Saturday, April 21, 2012

Understanding Lay Christians

The Korean custom during the  weeks before Easter is to visit the different parishes in a deanery for confession with the other priests of the deanery. It's a time for prayer and hours in the confessional, but also time for camaraderie among the priests, with good food and table conversation.

Writing on spirituality in the Catholic Times a priest talks about what was discussed during one of the meals. Each priest had much to say about the time they had spent in the seminary, their pastoral work and daily life--all interesting and enjoyable. There was also a touching admission by one of the priests who had left the priesthood, temporarily, because of serious conflicts in his life and worries that were too much for him to overcome. He opened a sandwich shop for over a year, he said, and learned a great deal about life, and big changes developed which continued after he returned to the priesthood.

He saw the life of the layperson differently. Selling sandwiches, he soon learned that there was going to be little income to live on. He wondered about the life of the Catholics who also had limited incomes and yet were asked to support the church. He was very thankful for what they were giving to the church. It was, he said, after hitting bottom, that he could  appreciate the life of the layperson.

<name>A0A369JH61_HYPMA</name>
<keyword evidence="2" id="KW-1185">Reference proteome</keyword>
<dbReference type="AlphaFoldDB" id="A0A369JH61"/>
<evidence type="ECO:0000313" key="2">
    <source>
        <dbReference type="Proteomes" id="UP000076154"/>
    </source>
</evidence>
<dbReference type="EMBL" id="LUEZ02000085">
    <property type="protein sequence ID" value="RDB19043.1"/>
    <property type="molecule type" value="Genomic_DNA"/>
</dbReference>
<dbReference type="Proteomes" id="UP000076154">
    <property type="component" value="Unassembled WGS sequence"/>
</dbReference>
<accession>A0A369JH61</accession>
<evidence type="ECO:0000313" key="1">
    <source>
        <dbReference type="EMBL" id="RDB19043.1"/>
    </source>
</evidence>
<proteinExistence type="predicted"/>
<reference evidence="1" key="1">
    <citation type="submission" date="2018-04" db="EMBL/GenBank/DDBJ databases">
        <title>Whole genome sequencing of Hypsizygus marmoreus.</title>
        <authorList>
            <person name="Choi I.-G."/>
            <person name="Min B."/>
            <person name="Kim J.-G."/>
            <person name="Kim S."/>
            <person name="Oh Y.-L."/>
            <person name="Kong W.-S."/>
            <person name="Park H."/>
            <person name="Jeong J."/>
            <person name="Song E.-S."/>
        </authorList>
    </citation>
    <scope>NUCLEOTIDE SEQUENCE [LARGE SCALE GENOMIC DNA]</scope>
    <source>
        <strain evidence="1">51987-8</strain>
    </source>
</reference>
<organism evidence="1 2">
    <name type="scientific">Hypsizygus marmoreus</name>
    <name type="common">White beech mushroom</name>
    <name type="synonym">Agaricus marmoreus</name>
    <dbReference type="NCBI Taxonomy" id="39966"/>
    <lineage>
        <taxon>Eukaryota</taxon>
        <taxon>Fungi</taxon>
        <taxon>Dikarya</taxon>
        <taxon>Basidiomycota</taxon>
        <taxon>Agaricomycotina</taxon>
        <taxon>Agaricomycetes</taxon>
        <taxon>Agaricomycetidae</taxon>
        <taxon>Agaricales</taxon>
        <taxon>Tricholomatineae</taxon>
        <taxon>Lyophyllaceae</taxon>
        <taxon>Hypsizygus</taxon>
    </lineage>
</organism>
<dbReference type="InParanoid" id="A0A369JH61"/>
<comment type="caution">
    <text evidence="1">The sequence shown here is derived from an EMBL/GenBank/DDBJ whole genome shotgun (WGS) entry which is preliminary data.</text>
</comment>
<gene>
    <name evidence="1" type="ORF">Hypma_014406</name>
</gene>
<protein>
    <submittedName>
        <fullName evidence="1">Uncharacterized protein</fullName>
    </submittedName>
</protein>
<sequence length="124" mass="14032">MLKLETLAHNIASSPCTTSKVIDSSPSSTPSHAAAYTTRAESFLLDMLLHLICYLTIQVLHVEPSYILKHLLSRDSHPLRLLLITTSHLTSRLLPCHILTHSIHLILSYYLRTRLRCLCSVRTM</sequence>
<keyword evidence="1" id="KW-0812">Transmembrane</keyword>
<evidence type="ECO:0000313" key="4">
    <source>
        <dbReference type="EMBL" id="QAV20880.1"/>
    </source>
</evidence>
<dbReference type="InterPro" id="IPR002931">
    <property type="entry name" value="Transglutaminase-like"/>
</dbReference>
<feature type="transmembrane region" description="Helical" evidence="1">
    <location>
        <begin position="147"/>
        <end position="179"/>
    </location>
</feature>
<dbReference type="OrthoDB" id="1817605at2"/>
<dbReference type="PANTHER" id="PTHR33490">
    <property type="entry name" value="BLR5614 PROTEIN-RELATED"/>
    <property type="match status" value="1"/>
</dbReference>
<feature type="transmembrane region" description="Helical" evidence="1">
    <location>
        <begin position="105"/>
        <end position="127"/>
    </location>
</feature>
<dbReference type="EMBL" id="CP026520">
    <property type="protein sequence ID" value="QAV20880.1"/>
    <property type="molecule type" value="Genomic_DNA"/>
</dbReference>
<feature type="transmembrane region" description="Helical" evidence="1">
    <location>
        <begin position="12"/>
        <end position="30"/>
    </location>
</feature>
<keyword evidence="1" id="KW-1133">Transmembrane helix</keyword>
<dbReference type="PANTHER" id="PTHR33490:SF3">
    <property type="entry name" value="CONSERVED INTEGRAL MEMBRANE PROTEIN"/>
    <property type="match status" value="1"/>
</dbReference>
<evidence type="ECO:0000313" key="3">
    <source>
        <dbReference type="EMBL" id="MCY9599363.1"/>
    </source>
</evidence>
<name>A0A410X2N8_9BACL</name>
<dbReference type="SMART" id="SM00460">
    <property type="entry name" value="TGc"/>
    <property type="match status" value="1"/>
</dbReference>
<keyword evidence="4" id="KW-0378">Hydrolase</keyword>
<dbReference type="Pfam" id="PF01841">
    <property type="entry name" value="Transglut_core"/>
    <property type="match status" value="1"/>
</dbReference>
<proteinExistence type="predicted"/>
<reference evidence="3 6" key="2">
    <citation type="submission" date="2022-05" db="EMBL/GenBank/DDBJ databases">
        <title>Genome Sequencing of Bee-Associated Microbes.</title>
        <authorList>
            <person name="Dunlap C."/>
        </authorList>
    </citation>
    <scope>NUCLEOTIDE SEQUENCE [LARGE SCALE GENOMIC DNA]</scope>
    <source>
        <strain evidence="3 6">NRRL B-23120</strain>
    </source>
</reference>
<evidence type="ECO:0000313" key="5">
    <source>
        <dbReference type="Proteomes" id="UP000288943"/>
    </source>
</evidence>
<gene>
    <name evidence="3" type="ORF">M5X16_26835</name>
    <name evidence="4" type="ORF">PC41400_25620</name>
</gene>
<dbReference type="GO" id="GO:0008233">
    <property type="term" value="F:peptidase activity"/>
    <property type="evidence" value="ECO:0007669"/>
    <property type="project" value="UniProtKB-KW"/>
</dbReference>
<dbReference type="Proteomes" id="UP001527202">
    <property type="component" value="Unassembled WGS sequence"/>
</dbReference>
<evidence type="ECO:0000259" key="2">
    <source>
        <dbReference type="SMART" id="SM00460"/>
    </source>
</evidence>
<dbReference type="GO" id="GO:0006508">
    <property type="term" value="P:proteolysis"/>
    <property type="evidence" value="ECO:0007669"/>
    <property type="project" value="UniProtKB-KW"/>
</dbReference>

The other priests, after hearing the confession of their comrade, saw with different eyes the service of the women who were preparing the meal and the refreshments for the priests during their breaks from the confessional. They were all moved by the words of the priest, which helped them to make an effort to live more simply and humbly. 

There have been interesting accounts of priests who have decided to spend time during their sabbatical year working, and one interesting  example was the priest who took the time to work as a taxi driver to learn about the life of the lay folks. It was an eye opener, he said, in many ways. The abuse and the kindness he experienced as a taxi driver helped him in dealing with his parishioners in a way that books would never be able to do.


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